UNHCR and Fuji Optical mark 20 years of visionary partnership
GENEVA, June 11 (UNHCR) - The UN refugee agency today commemorated 20 years of partnership with Fuji Optical, which runs a programme that has helped tens of thousands of refugees around the world to improve their vision.
On Friday, High Commissioner Ruud Lubbers met with the President of Fuji Optical, Dr. Akio Kanai, in Geneva to express his gratitude for the company's long-term support towards refugees.
"The missions give us a tremendous sense of satisfaction," said Dr Kanai. "It opens a new world to us. Staff come back thinking they have to work harder to do more for the refugees next time. Money cannot buy that valuable experience."
Dr. Kanai and his team have just returned from a week-long mission to Armenia, where they tested the vision of 1,022 refugees and donated 3,000 pairs of eye glasses, ophthalmic frames, hearing-aid units and medical equipment for vision.
"Some of them have never had the experience of seeing clearly," Dr. Kanai's son, Hiromasa, said of the recent mission. "When I gave them glasses for the first time, they started to cry, and hugged and kissed me. The reaction was immediate."
This operation is the latest in the long-standing relationship between UNHCR and Fuji Optical. The company has been donating optometric equipment and training medical staff since 1984, beginning with assistance to Indo-Chinese refugees in Thailand. After 10 years of support to refugees in Thailand, annual Vision Aid Missions have assisted the Bhutanese refugees in Nepal and the Azerbaijani refugees in Armenia.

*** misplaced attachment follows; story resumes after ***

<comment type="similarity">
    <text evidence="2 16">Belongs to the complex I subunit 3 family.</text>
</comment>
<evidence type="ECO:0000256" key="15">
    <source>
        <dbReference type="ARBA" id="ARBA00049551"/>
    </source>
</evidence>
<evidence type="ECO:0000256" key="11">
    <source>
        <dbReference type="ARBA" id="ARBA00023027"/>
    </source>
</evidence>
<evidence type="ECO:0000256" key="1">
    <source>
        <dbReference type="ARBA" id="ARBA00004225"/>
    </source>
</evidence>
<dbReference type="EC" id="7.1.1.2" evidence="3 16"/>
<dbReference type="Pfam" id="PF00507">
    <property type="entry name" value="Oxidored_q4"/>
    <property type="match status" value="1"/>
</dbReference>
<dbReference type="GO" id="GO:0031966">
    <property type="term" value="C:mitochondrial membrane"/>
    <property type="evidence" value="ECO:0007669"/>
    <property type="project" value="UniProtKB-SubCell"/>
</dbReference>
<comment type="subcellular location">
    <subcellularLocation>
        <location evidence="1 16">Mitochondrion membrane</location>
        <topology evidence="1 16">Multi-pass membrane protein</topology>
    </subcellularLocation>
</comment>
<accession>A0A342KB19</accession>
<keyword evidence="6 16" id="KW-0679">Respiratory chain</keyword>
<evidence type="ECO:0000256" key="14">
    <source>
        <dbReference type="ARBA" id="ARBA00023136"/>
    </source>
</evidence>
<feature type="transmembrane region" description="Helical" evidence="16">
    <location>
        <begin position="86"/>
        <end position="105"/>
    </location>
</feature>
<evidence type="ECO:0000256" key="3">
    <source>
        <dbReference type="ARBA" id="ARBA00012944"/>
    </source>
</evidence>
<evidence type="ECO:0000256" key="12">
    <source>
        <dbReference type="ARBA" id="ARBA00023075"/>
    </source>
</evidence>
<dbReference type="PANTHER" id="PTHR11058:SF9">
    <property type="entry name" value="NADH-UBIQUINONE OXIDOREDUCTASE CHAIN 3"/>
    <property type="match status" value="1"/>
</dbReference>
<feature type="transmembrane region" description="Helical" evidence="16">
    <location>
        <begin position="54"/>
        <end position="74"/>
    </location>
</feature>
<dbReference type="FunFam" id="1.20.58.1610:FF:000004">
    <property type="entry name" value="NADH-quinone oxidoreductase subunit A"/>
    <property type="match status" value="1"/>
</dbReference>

In all three countries, Fuji Optical replicated its mission on an annual basis until the needs for vision screening were exhausted. The repeat missions also help to build capacity with a local non-governmental organisation over time.
Friday's meeting at UNHCR headquarters was focused on identifying a new location for subsequent Vision Aid Missions.
Between 1984 and June 2004, a total of 94,187 pairs of glasses were donated. This in-kind contribution represents over $1 million worth of goods and services. Thousands of refugees in several countries are now able to realise everyday tasks that used to be impossible to accomplish due to poor vision.
For years, Hamlet Mirzoyan thought his son was blind. But when the Fuji Optical team visited Armenia, the boy was diagnosed with strong myopia, a condition that was treated with prescription glasses sent from Japan.
"What you have done for us and that you usually do for mankind is immeasurable," wrote Mirzoyan in a letter of appreciation to Dr Kanai. "I am sure that everyone you help, be they in Thailand or Poland, Bhutan or Armenia, will always remember you, Doctor, dedicatedly providing humanitarian services to poor people all over the world."